While St. Augustine grass is popular, especially among coastlines in the Mediterranean and southern United States, there are some drawbacks to this plant that cause some to need to replace it. St. Augustine grass is prone to many pest issues, is easily damaged by freezing temperatures, and it suffers from a spongy turf and turf buildup. Once you notice some of the grass die off, it is time to replace it, which requires digging up the old grass and replanting a new lawn.
Replant St. Augustine grass seed instead of another grass type to achieve consistency in your yard. Even though there are other grass varieties that may grow better, they will not match the color and texture of the rest of your yard.
Dig into the soil and rake the area you want to replace. With the metal prongs, pull up as much of the existing grass as possible.
Loosen the top 4 to 6 inches of dirt with the rototiller. Get rid of weeds and grass roots because the new seeds will need to be touching soil to germinate. Break up soil clumps that are larger than 1 inch in diameter.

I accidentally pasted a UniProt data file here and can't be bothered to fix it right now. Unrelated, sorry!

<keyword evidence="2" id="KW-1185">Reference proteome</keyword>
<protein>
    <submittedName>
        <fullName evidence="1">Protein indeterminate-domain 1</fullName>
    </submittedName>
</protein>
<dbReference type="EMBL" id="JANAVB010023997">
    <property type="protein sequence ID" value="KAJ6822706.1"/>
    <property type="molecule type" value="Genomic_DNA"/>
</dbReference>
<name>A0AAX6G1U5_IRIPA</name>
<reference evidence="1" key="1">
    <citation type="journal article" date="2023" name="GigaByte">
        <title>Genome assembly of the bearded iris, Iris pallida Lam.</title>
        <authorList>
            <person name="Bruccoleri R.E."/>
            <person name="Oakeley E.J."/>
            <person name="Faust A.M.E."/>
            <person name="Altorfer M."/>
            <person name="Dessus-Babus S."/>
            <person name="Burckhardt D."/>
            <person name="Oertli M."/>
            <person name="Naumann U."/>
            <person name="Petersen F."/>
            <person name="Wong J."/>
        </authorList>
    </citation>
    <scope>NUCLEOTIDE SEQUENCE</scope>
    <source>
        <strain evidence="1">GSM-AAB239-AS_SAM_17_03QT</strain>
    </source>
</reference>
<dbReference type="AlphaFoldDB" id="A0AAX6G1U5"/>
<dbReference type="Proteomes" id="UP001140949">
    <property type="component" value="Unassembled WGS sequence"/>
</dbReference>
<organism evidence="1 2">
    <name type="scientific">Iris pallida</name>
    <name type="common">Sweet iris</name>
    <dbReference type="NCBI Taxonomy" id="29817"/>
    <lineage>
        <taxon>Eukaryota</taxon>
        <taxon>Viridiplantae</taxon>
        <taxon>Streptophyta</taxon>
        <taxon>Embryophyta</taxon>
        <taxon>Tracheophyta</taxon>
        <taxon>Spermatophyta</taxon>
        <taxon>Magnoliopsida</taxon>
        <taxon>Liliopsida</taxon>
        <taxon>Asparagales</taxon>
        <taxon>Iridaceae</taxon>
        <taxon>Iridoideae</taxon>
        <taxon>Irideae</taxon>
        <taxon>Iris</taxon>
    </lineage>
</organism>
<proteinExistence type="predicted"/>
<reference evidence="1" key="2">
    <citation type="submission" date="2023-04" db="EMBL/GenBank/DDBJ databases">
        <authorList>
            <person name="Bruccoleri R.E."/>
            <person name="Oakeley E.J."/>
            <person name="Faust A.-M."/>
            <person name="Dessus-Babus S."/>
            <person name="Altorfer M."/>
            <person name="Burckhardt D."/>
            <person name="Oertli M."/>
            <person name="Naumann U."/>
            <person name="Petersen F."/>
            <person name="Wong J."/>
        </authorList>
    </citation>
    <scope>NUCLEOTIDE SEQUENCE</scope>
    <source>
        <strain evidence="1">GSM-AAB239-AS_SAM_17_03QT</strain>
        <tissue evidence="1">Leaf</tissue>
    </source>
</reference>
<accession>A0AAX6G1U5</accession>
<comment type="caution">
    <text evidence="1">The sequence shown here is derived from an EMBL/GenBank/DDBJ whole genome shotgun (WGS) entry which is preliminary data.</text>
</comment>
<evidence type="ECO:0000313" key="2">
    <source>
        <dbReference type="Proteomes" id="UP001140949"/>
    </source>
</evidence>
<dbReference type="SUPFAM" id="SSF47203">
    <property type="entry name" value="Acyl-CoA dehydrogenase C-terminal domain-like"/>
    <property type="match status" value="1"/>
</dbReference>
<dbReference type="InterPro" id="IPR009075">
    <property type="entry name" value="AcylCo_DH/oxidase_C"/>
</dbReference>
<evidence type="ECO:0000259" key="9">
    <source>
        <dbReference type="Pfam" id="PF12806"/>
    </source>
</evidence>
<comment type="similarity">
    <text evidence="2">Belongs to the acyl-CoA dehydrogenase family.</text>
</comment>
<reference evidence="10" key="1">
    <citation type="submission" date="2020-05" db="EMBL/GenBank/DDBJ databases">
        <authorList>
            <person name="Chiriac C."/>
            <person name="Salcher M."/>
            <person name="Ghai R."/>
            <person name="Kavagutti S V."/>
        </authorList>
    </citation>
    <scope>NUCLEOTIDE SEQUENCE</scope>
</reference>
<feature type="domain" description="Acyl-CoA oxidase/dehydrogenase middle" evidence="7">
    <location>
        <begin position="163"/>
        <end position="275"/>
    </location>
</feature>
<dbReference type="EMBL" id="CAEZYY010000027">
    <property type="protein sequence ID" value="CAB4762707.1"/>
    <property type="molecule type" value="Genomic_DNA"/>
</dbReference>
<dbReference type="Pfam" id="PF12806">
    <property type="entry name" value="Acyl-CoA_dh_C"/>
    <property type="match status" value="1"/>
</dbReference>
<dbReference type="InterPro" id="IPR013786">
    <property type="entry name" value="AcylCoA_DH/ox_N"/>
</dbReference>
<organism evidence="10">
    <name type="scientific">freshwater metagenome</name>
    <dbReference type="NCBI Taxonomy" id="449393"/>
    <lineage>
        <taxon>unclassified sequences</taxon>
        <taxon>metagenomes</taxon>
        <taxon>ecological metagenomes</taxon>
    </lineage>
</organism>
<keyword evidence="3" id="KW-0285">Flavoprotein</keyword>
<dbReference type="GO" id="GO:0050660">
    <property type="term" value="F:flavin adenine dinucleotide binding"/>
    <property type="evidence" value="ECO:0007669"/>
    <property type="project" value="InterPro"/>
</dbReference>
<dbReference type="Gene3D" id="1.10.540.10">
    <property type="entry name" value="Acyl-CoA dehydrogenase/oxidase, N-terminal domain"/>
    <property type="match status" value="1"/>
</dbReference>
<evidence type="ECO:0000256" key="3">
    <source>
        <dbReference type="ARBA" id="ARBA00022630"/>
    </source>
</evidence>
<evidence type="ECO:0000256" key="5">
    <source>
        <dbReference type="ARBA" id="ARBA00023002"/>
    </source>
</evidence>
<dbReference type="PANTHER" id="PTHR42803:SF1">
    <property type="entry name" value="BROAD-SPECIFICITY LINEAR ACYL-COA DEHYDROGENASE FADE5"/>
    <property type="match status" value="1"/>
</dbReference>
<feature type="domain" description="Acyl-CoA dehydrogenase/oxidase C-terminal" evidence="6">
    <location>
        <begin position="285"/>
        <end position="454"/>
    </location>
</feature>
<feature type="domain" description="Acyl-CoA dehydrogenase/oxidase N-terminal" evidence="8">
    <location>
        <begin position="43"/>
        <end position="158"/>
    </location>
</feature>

Spread 1 inch of peat moss or topsoil on top of the area that needs replanting. Till it until it's well-combined with the local soil.
Fill a hand or mechanical spreader with the appropriate amount of St. Augustine grass seed. Look at the product's package for specifications.
Cover the grass seed with straw if you live in an area with heavy rain. In all other areas, lightly rake the seed into the very top of the soil to cover it.
Water daily to keep the seed consistently moist. It takes St. Augustine grass 10 to 14 days to sprout.